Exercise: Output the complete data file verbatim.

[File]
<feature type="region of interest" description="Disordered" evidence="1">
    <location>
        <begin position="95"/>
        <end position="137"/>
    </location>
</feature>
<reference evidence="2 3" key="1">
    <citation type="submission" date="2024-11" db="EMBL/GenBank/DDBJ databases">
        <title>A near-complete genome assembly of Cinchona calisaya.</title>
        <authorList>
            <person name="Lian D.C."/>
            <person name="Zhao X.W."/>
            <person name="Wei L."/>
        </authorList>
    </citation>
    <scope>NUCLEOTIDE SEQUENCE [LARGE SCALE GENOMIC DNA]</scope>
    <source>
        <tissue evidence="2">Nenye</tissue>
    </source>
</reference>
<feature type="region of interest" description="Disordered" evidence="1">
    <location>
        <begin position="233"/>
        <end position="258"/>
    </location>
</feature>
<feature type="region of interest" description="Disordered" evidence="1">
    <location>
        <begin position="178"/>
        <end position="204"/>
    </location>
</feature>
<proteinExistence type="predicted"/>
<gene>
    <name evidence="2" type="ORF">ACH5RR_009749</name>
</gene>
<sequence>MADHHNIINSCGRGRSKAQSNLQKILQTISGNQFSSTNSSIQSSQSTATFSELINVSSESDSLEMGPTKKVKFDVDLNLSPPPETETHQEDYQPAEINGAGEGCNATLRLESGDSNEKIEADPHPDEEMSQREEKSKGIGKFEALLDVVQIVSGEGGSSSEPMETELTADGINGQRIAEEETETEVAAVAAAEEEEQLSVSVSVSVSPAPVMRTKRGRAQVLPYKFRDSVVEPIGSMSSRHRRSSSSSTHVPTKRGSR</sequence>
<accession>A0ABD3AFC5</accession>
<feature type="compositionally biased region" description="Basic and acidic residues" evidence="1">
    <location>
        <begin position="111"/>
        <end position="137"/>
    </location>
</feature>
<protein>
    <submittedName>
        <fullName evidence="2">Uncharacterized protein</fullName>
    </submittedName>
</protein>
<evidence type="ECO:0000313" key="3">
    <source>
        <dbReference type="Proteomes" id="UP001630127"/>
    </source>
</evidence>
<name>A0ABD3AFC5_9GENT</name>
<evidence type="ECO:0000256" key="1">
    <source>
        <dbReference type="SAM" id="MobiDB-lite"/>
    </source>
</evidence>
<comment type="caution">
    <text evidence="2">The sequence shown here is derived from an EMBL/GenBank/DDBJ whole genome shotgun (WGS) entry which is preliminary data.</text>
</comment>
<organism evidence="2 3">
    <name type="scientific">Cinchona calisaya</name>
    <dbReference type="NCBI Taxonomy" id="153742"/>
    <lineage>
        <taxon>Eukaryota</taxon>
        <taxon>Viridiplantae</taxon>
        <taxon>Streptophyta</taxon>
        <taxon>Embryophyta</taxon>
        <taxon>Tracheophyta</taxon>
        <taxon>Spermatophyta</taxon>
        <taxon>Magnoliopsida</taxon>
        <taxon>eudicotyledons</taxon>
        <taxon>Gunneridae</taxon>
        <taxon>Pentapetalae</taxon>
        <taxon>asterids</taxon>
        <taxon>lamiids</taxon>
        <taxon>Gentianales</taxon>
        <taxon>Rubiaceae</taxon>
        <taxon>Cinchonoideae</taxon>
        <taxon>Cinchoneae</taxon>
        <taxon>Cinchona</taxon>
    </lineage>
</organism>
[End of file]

<feature type="region of interest" description="Disordered" evidence="1">
    <location>
        <begin position="95"/>
        <end position="137"/>
    </location>
</feature>
<reference evidence="2 3" key="1">
    <citation type="submission" date="2024-11" db="EMBL/GenBank/DDBJ databases">
        <title>A near-complete genome assembly of Cinchona calisaya.</title>
        <authorList>
            <person name="Lian D.C."/>
            <person name="Zhao X.W."/>
            <person name="Wei L."/>
        </authorList>
    </citation>
    <scope>NUCLEOTIDE SEQUENCE [LARGE SCALE GENOMIC DNA]</scope>
    <source>
        <tissue evidence="2">Nenye</tissue>
    </source>
</reference>
<feature type="region of interest" description="Disordered" evidence="1">
    <location>
        <begin position="233"/>
        <end position="258"/>
    </location>
</feature>
<feature type="region of interest" description="Disordered" evidence="1">
    <location>
        <begin position="178"/>
        <end position="204"/>
    </location>
</feature>
<proteinExistence type="predicted"/>
<gene>
    <name evidence="2" type="ORF">ACH5RR_009749</name>
</gene>
<sequence>MADHHNIINSCGRGRSKAQSNLQKILQTISGNQFSSTNSSIQSSQSTATFSELINVSSESDSLEMGPTKKVKFDVDLNLSPPPETETHQEDYQPAEINGAGEGCNATLRLESGDSNEKIEADPHPDEEMSQREEKSKGIGKFEALLDVVQIVSGEGGSSSEPMETELTADGINGQRIAEEETETEVAAVAAAEEEEQLSVSVSVSVSPAPVMRTKRGRAQVLPYKFRDSVVEPIGSMSSRHRRSSSSSTHVPTKRGSR</sequence>
<accession>A0ABD3AFC5</accession>
<feature type="compositionally biased region" description="Basic and acidic residues" evidence="1">
    <location>
        <begin position="111"/>
        <end position="137"/>
    </location>
</feature>
<protein>
    <submittedName>
        <fullName evidence="2">Uncharacterized protein</fullName>
    </submittedName>
</protein>
<evidence type="ECO:0000313" key="3">
    <source>
        <dbReference type="Proteomes" id="UP001630127"/>
    </source>
</evidence>
<name>A0ABD3AFC5_9GENT</name>
<evidence type="ECO:0000256" key="1">
    <source>
        <dbReference type="SAM" id="MobiDB-lite"/>
    </source>
</evidence>
<comment type="caution">
    <text evidence="2">The sequence shown here is derived from an EMBL/GenBank/DDBJ whole genome shotgun (WGS) entry which is preliminary data.</text>
</comment>
<organism evidence="2 3">
    <name type="scientific">Cinchona calisaya</name>
    <dbReference type="NCBI Taxonomy" id="153742"/>
    <lineage>
        <taxon>Eukaryota</taxon>
        <taxon>Viridiplantae</taxon>
        <taxon>Streptophyta</taxon>
        <taxon>Embryophyta</taxon>
        <taxon>Tracheophyta</taxon>
        <taxon>Spermatophyta</taxon>
        <taxon>Magnoliopsida</taxon>
        <taxon>eudicotyledons</taxon>
        <taxon>Gunneridae</taxon>
        <taxon>Pentapetalae</taxon>
        <taxon>asterids</taxon>
        <taxon>lamiids</taxon>
        <taxon>Gentianales</taxon>
        <taxon>Rubiaceae</taxon>
        <taxon>Cinchonoideae</taxon>
        <taxon>Cinchoneae</taxon>
        <taxon>Cinchona</taxon>
    </lineage>
</organism>